While the transition in the philosophy of legal ethics was under way, the plight of the legal profession was under assault. Between 1850 and 1900, participation in bar associations plummeted. “In 1800, for example, fourteen of the nineteen states required a mandatory period of preparation for admission to the Bar; in 1860, only nine of thirty-nine jurisdictions had such a requirement. n14 In many states, there was outright hostility to the notion of a Bar at all. Indiana liberally extended the license to practice law to all voters of "good moral character." In Roscoe Pound's words, "in this era of decadence it was assumed . . . that the Bar was not to be regarded as a profession, with requirements for admission such as public policy may prescribe, but as a mere private, money-making occupation." Only the Philadelphia Bar Association (formerly the Law Association of Philadelphia), founded in 1802, seems to have survived the period from the 1830s to the 1870s. (Pound, 1953, 254 ). The problem of falling interest in state bars was felt particularly in one part of America, the south.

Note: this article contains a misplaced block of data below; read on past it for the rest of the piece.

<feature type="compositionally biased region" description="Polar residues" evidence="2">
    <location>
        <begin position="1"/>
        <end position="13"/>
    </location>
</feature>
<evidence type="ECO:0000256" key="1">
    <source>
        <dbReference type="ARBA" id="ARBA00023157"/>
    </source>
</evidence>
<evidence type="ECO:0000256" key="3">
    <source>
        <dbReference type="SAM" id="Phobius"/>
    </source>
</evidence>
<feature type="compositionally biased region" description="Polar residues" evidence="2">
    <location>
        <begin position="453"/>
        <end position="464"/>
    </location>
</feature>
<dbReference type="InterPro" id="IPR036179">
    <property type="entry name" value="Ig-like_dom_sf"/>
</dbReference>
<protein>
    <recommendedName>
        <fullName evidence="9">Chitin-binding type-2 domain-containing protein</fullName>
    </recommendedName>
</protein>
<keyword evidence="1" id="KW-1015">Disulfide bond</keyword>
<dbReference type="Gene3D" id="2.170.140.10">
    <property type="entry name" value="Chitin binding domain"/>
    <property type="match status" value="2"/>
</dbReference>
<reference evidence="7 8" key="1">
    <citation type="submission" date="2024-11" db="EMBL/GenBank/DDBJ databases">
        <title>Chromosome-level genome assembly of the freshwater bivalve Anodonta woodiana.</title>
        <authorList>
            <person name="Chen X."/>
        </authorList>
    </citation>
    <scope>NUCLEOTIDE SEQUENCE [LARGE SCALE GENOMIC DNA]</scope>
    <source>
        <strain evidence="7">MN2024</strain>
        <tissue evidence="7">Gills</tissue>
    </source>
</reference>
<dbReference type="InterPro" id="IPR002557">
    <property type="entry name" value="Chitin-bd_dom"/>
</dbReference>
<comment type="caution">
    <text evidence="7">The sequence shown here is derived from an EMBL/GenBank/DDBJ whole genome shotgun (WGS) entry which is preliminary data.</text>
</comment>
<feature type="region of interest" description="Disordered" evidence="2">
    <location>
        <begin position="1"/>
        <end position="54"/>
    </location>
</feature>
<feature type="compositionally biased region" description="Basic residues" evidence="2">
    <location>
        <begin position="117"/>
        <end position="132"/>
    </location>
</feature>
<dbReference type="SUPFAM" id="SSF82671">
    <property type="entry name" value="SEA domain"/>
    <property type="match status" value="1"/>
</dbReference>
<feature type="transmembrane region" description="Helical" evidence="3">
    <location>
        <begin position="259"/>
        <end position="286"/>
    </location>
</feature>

By the end of the 1870s the country and the legal profession, especially in the south were in crisis.” The aftermath of the civil war, reconstruction, was wrecking havoc in the south. “The Fourteenth Amendment was one of three changes that altered the Constitution during the Civil War and Reconstruction. The Thirteenth Amendment, ratified in 1865, irrevocably abolished slavery throughout the United States. The Fifteenth, which became part of the Constitution in 1870, prohibited the states from depriving any person of the right to vote because of race (although leaving open other forms of disenfranchisement, including sex, property ownership, literacy, and payment of a poll tax). In between came the Reconstruction Act of 1867, which gave the vote to black men in the South and launched the short-lived period of Radical Reconstruction, during which, for the first time in American history, a genuine interracial democracy flourished. “Nothing in all history,” wrote the abolitionist William Lloyd Garrison, equaled “this . . . transformation of four million human beings from . . . the auction-block to the ballot-box.” (Foner, 2004, page 2, as cited in History Now) . These amendments were the cause of great concern. As of the year 1860, nearly forty two percent (42%) of the total population of the lower south were slaves. ( as cited from the University of Virginia, 2005). The passage of the fifteenth amendment would shift the political power in the south to these new voters.